TIFF 2017 Dispatch: Meditation Park (Mina Shum, Canada 2017)2 min read

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Styled as a comic domestic drama but hiding sweeping undercurrents, Mina Shum’s crowd-pleasing fourth feature portrays a Vancouver family whose lives are jolted by a convergence of difficult revelations and bottled-up fissures. When elderly mother Maria (Cheng Pei Pei) discovers a pair of knickers in the pocket of her husband Bing’s (Tzi Ma) trousers, she does what any curious lover does and begins investigating her suspicions. Her findings then give her pause to consider altering her course in life. Meanwhile, their visiting daughter Ava (Sandra Oh) is dithering on how to persuade her father to attend the wedding of his estranged son, whom he disowned some time ago over a trivial matter.

Shum has put the Hong Kong Chinese migrant experience on screen before. Like Double Happiness (1994), Meditation Park sheds light on the complex politics that beset many immigrant families. Beyond its dramatic walls, it explores the effects of cultural displacement across generations. While not a screed about female emancipation, the story embraces the plight of wives who have been trained to hold their husbands only in the highest regard. It’s no coincidence that Shum has chosen to depict mother and daughter in vivid contrast. Brimming with health and optimism, Ava comes off as having been raised with a good sense of self-worth. She’s also an equal in her marriage and doesn’t carry the same kind of burdens her mother has borne.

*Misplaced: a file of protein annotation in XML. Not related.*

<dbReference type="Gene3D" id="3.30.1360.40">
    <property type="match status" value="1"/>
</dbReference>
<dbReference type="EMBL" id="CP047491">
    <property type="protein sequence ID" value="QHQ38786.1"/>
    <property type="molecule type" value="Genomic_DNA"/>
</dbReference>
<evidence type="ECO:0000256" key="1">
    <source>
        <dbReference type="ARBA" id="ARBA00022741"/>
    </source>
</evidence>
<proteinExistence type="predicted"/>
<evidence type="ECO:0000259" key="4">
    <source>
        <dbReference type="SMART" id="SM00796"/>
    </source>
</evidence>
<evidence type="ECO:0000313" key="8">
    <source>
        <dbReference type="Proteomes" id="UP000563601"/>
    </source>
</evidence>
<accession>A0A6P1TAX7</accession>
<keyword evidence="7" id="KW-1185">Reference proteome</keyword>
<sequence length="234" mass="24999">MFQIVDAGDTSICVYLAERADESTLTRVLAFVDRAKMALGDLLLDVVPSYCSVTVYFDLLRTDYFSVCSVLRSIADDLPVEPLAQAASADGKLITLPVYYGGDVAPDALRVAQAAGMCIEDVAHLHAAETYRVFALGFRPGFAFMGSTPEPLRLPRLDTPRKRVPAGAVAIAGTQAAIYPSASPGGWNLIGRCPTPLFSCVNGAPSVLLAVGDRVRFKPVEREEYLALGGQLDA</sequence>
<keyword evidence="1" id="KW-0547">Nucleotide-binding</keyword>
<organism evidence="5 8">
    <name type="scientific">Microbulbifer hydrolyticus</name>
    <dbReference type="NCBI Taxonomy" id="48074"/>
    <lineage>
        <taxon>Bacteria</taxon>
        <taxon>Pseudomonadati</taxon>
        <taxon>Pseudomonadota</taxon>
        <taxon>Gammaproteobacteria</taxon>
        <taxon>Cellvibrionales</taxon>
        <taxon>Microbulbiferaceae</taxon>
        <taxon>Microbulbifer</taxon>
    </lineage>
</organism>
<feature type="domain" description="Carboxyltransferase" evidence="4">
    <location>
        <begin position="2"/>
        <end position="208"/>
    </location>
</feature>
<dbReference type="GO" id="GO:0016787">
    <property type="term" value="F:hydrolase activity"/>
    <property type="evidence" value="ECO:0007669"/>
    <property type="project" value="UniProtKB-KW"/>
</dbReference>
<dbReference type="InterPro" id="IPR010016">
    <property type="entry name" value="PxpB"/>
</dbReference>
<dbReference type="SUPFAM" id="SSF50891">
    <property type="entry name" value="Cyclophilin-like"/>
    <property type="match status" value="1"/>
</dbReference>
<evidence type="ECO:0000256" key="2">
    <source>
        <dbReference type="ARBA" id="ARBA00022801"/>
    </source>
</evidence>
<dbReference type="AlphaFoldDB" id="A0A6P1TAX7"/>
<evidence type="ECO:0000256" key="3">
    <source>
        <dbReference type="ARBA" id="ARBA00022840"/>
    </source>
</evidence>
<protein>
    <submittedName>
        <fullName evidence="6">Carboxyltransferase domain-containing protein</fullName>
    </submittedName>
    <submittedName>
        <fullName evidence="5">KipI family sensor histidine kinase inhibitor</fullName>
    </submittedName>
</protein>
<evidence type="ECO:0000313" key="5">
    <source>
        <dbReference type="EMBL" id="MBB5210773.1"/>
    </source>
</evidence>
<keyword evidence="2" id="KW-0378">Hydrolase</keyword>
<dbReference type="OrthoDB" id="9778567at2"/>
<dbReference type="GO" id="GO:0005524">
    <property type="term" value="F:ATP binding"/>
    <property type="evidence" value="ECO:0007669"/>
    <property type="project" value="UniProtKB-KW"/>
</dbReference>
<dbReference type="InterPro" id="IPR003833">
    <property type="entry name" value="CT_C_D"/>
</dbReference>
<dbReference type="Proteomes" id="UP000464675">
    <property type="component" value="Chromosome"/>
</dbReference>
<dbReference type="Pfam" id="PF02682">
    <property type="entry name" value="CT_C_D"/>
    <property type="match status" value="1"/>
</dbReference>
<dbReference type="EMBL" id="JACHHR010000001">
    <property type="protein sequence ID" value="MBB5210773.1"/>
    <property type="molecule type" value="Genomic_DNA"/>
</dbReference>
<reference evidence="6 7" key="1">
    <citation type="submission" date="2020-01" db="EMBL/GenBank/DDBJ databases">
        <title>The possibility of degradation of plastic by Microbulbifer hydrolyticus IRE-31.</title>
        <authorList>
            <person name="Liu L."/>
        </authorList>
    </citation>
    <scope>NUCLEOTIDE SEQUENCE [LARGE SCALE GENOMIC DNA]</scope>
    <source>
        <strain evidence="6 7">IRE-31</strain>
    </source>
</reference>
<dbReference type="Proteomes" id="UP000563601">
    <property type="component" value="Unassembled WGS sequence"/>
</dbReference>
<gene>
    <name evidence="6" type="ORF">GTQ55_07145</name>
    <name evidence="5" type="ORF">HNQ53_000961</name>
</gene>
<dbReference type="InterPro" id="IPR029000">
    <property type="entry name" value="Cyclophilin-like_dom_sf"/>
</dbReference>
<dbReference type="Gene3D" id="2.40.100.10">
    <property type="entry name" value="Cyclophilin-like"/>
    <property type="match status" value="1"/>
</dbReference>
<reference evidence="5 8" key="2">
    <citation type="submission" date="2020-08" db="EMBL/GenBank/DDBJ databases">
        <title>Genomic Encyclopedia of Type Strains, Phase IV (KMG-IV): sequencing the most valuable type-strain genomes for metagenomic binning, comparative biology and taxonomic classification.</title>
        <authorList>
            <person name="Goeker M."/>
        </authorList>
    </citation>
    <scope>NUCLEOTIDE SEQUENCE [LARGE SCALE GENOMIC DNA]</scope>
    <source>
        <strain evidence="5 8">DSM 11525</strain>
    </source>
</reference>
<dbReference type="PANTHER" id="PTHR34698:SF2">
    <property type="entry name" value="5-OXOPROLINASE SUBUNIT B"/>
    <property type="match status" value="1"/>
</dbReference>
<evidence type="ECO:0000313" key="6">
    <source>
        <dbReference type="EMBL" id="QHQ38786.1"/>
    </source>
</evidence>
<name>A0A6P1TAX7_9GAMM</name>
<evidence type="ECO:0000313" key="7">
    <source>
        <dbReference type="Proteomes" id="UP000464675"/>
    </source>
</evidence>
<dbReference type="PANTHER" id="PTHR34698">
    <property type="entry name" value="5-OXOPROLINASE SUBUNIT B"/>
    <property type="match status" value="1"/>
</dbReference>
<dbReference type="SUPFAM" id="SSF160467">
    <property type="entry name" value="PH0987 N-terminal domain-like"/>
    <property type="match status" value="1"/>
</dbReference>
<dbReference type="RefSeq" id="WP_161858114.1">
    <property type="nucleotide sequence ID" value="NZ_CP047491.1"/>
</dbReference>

A starry ensemble of talents drives this story. Cheng, who is also the film’s executive producer, elicits much sympathy as she gingerly exits the domestic sphere: on the one hand raring to adapt to an environment she still can’t grasp, but on the other learning to appreciate its values. Veteran actor Tzi Ma has an equally plum role as the flawed patriarch merrily living by the rules of entitlement until an unfortunate slip snuffs out his pride. Supporting turns are excellent too. Oh’s sprightly daughter is her third collaboration with Shum as actress, played with much candid charm, while Toronto actor-director Don McKellar appears as the family’s endearing neighbour, whose character has bittersweet parallels with events in his life.

Meditation Park is the opening film of the 36th Vancouver International Film Festival (28 September to 13 October 2017).

Brandon Wee

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